It has also been argued by learned counsel for the accused respondents that no blood was found by the investigating officer at the scene of occurrence which creates doubt if the incident occurred at that place. The said argument advanced by learned counsel for the accused respondents has got no substance. Looking to the size and seat of firearm injury we are of the view that so much blood would not have oozed so as to have fallen down on the ground as the vest and shirt put on by the victim would have soaked the blood oozed from the firearm wound. A perusal of the post mortem report goes to show that chest cavity contained two and a half litres of clotted blood . The said argument has therefore got no life.
Learned counsel for the accused respondents further argued that the accused had no motive to commit the alleged crime. It is well settled that in cases of direct evidence motive pales into insignificance. However, PW1 Mahendra stated that at about 11-12 noon the fateful day his brother Ranjit Singh with the help of two labourers got the repairing work of the hand pump started; that in the noon Om Prakash alongwith Hari Chand and Goley @ Manohar reached there and asked him that since the hand pump was not his personal property as it was public hand pump he should not get the same repaired and went away and that in the evening they closed the repairing work as the entire repairing work required 2-3 days. But the accused stated in their statements recorded under section 313 of the Code of Criminal Procedure that that hand pump was in perfect working order. But it appears that they have told a lie on the point because PW 6 SI Omwir Singh, the investigating officer who inspected the place of occurrence and prepared its site plan map showed therein that the hand pump was lying dismantled. He was not put any question in his cross-examination by the defence on the point. Since the accused have told a lie on a fact which was in their knowledge it goes against them.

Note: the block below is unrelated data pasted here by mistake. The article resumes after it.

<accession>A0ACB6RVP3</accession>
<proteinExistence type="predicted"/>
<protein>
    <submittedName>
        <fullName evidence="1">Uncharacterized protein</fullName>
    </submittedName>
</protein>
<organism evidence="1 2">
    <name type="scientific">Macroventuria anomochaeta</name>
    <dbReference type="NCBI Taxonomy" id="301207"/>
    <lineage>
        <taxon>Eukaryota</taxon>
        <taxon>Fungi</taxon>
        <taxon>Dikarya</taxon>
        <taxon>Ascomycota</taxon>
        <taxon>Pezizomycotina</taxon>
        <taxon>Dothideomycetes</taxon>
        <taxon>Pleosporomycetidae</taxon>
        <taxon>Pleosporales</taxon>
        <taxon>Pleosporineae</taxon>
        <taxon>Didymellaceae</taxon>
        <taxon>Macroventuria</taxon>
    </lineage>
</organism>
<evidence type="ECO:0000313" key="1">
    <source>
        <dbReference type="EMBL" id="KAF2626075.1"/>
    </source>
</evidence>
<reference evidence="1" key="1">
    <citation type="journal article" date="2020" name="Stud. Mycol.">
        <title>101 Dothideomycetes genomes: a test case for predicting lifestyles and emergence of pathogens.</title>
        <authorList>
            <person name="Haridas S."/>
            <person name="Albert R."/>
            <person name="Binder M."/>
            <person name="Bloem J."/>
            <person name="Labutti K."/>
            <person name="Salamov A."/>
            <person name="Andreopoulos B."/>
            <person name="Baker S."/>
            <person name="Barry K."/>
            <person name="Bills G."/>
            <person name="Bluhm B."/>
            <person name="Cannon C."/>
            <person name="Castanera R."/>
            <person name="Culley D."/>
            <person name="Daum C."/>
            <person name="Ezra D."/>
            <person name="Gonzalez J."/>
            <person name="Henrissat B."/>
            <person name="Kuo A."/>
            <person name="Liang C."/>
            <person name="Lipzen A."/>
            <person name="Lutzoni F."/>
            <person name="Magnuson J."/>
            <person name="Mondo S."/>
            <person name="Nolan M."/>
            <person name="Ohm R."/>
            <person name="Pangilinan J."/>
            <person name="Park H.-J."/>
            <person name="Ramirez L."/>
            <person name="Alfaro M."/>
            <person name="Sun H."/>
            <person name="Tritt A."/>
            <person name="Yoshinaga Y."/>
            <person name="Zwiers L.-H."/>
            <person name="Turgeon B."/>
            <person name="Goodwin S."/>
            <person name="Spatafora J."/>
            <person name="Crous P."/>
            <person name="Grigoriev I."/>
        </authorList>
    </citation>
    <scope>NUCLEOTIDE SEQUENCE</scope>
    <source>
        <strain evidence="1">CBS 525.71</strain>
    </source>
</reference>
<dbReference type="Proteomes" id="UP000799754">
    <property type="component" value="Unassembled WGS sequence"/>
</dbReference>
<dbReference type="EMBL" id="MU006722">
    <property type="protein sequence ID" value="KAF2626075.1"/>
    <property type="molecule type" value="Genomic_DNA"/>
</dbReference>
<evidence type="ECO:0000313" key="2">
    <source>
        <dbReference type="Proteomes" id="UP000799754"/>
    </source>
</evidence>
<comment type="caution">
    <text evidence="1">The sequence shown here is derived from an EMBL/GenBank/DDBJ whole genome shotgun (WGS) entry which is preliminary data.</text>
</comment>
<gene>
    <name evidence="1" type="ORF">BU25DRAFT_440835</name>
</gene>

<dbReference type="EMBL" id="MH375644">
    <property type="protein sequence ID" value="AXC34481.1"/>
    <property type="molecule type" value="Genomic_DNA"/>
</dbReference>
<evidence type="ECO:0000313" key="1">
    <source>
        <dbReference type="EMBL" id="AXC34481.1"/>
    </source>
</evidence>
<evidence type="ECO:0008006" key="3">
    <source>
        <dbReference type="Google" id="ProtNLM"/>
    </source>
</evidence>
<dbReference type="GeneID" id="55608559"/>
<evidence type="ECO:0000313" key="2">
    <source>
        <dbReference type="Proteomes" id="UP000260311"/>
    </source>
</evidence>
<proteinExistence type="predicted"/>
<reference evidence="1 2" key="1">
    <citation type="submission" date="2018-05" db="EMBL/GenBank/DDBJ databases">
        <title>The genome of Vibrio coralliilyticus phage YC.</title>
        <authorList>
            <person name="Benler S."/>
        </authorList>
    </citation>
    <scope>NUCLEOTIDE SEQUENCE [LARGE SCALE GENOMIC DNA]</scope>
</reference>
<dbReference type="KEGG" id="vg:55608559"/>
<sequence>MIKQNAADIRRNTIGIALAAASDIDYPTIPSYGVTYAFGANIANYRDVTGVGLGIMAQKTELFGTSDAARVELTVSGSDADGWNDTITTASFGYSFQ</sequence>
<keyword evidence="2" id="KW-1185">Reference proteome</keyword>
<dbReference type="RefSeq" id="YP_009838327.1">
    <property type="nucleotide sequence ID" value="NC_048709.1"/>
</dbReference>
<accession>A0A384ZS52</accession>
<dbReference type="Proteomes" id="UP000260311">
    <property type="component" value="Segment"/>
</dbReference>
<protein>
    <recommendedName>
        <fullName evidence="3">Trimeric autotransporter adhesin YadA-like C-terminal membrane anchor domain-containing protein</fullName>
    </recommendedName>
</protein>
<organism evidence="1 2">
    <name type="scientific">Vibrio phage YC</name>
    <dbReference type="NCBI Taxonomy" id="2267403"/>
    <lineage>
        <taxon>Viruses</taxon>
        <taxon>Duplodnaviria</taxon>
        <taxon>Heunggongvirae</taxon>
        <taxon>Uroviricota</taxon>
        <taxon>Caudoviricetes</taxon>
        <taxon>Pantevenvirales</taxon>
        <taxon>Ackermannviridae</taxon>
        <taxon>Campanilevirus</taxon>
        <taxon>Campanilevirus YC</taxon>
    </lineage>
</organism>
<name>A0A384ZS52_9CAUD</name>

For the foregoing reasons, the impugned judgment regarding acquittal of the accused respondent Om Prakash by the trial court can not be maintained in law and is set aside. However, accused Hari Chand and Goley alias Manohar Singh are given benefit of doubt as it appears to be doubtful that at the time of firing both these accused would have caught hold of the victim by his upper arms because had the victim succeeded in pushing any of them in order to save himself, any of them might have received firearm injury. Thus in all probability co-accused Hari Chand and Goley alias Manohar Singh would not have taken the risk of getting themselves inextricable. The possibility can not be ruled out that accused Hari Chand and Goley alias Manohar Singh accompanied Om Prakash just to give way to their wrath without any knowledge that Om Prakash intended to murder Ranjit Singh by firing at him. Hence both these accused namely Hari Chand and Goley alias Manohar Singh are given benefit of doubt and they are entitled to acquittal.
Hence the appeal is allowed to the extent that accused respondent Om Prakash is held guilty of the charge levelled against him under section 302 IPC and sentenced to imprisonment for life thereunder. He is on bail. CJM Agra is directed to get him arrested and sent to jail to serve out the sentence imposed upon him. The government appeal against accused respondents Hari Chand and Goley alias Manohar Singh is hereby dismissed.
Office is directed to send certified copy of the judgment alongwith the record of the case to the court concerned immediately to ensure compliance under intimation to this court within two months from today.
Dated: May 20, 2005